Bristol's Georgian House Museum
Bristol's Georgian House Museum
This quiet 18th century townhouse was built by a wealthy sugar merchant, and offers a glimpse into the life of the times, above and below stairs.
History
John Pinney (1740-1818) was a sugar merchant and owner of a slave plantation in the Caribbean. When he returned from the Caribbean, his fortune made, he built this elegant Georgian house just off Park Street. The house, begun in 1790, stands 6 storeys high, and has been completely restored to its original 18th century state, reflecting the life of a wealthy merchant, his family, servants, and one African slave.

Pero the Slave
One of the intriguing features of the Georgian House is that it looks not only at the life of Pinney and his family, but at the life of an African slave named Pero Jones. Pinney bought Pero in 1765, when he was just 12 years old, to work on his Mountravers plantation on the island of Nevis. When the Pinney family moved from Nevis back to Bristol in 1784 they brought Pero with them. He lived in the Georgian House and served as Pinney's personal manservant for 32 years. A footbridge by the harbour in Bristol is named in Pero's honour.

Pero was of African origin but was probably born on Nevis. He must have been a very bright young man, for he learned to read and write, and even did some trading in small goods on the plantation. When Pinney moved from Nevis to Bristol, he brought Pero with him, though he left behind Pero's 2 sisters, whom he had also purchased. John Pinney eventually freed Pero, but he continued working with the Pinney family until his death in 1798 at the age of just 45.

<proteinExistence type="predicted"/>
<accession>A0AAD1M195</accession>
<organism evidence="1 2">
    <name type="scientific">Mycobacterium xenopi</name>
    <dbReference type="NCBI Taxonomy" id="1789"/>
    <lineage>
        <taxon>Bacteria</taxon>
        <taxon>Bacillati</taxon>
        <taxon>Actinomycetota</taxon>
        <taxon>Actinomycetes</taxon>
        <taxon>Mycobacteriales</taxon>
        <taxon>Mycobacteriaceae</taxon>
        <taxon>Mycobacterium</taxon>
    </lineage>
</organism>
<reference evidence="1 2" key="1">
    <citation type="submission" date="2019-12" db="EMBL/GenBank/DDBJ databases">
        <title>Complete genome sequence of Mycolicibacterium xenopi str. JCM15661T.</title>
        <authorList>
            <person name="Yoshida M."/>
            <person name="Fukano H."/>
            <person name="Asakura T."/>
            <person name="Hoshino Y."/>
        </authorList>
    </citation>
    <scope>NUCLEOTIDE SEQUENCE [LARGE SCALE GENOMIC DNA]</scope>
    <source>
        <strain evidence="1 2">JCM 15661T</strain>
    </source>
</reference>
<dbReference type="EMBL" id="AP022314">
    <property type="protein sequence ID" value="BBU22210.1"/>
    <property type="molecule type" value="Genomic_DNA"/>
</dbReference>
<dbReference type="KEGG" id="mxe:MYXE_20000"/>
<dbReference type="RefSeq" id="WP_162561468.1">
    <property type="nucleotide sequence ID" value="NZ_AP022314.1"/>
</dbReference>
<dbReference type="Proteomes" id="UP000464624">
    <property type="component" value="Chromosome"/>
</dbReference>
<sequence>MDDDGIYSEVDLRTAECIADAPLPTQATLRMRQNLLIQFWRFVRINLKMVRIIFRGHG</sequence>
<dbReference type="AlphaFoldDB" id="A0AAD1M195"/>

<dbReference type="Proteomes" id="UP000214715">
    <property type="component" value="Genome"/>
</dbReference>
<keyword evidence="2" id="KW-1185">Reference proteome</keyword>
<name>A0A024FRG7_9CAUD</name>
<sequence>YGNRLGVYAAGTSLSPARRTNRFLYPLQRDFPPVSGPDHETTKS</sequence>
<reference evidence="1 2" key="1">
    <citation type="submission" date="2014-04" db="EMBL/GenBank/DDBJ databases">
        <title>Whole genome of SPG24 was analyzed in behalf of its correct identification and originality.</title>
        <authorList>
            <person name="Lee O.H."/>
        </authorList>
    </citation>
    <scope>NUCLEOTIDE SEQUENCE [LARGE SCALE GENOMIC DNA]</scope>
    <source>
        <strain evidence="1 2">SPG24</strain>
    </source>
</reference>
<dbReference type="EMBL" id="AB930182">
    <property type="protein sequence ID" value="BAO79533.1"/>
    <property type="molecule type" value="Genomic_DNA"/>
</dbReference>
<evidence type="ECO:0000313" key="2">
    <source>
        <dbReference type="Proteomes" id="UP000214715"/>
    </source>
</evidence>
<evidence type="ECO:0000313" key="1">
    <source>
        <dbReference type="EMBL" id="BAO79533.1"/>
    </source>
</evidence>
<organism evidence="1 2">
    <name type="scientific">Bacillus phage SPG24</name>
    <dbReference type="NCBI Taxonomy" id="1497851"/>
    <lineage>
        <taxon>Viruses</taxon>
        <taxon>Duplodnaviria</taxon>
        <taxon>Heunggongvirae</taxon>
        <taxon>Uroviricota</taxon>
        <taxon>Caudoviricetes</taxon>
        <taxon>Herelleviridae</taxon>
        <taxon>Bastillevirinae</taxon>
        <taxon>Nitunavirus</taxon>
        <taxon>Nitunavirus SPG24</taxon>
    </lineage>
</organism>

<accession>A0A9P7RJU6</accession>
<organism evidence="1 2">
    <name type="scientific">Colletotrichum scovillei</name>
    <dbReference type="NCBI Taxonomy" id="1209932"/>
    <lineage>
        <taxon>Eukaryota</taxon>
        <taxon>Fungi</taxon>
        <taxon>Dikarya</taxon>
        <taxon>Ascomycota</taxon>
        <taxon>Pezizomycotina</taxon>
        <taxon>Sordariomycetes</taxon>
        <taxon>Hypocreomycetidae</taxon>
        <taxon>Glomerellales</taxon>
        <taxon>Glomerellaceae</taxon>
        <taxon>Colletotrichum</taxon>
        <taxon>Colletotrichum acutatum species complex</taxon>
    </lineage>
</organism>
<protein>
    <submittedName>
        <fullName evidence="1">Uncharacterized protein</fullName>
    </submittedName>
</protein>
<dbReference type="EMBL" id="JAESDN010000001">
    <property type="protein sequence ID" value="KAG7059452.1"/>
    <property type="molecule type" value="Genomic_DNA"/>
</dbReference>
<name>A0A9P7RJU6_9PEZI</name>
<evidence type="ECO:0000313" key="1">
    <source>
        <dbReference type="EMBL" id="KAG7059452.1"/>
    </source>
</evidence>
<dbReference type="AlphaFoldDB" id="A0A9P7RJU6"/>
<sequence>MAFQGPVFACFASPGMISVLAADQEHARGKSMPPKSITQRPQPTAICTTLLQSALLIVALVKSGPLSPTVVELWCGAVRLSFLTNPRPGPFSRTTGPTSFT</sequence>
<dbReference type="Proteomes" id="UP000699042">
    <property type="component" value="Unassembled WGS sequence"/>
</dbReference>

The bedroom
The upstairs bedroom
The museum is very much an 'Upstairs / Downstairs' experience, with the dining room, drawing room, library, study, and billustrating domestic life in the 18th century for the owner and his family. The 'below stairs' part of the house comprises the kitchen, laundry, and housekeeper's room.

The dining room is shown set for a dinner party, with the family's best china intended to impress guets. By contrast the study is simply furnished. Bookcases line the walls, with volumes on geography and plant life showing John Pinney's interests. The drawing room was where the Pinneys entertained their guests, among whom were such famous names as poets William Wordsworth and Samuel Coleridge, as well as Lady Frances Nelson, wife of the Admiral.

One fun feature, especially for families, is a hidden staircase used by servants to access the upstairs rooms without being seen. Look for the cold water plunge pool, used by Pinney. He must have been a brave man! Then there is the housekeeper's room, where she administered the hundreds of little tasks needed to run the house. Another curiosity is a portrait of the abolitionist Hannah More, which seems ironic given that the Pinneys owned slaves.

Our family enjoyed the museum enormously. It was a fascinating glimpse into the life of a Georgian family and the servants that worked for them. The special feature here is the glimpse of the slave Pero's life. Bristol merchants were heavily involved with the sugar trade, and so much of that trade was built on the backs of slave labour. Pero's life provides a fascinating and troubling glimpse into this often-overlooked part of our Georgian heritage.